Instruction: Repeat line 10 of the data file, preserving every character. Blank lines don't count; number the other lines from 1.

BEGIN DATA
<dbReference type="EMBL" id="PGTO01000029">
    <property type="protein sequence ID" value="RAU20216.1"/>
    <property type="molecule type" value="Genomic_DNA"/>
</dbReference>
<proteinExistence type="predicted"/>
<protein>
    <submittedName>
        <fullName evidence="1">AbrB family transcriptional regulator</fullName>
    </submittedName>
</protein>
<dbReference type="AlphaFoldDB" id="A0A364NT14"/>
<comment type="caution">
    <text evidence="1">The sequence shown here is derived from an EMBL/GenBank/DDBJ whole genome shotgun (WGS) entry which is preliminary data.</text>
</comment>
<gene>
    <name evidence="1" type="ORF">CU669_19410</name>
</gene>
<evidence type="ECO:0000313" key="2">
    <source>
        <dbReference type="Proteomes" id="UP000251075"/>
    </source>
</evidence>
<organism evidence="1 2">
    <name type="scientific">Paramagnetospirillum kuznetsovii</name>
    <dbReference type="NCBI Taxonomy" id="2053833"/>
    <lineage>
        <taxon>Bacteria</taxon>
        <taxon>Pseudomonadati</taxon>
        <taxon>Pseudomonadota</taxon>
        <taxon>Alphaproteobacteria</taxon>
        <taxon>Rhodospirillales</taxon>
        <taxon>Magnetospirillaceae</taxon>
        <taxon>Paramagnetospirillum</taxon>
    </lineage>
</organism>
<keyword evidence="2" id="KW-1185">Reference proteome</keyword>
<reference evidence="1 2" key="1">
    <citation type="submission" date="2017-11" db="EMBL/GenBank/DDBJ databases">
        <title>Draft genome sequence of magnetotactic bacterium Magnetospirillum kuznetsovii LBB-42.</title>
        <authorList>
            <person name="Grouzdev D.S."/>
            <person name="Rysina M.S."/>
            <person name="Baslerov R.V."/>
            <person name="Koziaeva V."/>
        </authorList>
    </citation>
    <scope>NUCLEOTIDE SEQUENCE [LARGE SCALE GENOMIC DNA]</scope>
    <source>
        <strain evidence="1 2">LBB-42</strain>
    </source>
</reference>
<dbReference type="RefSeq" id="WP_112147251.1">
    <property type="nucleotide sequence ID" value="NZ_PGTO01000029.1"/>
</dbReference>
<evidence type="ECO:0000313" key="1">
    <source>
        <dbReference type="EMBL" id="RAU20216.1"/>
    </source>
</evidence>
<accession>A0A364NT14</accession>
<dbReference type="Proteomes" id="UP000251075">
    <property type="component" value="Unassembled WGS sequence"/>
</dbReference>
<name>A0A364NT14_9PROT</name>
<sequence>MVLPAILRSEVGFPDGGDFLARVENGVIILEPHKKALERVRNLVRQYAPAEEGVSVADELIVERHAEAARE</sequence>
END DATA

</protein>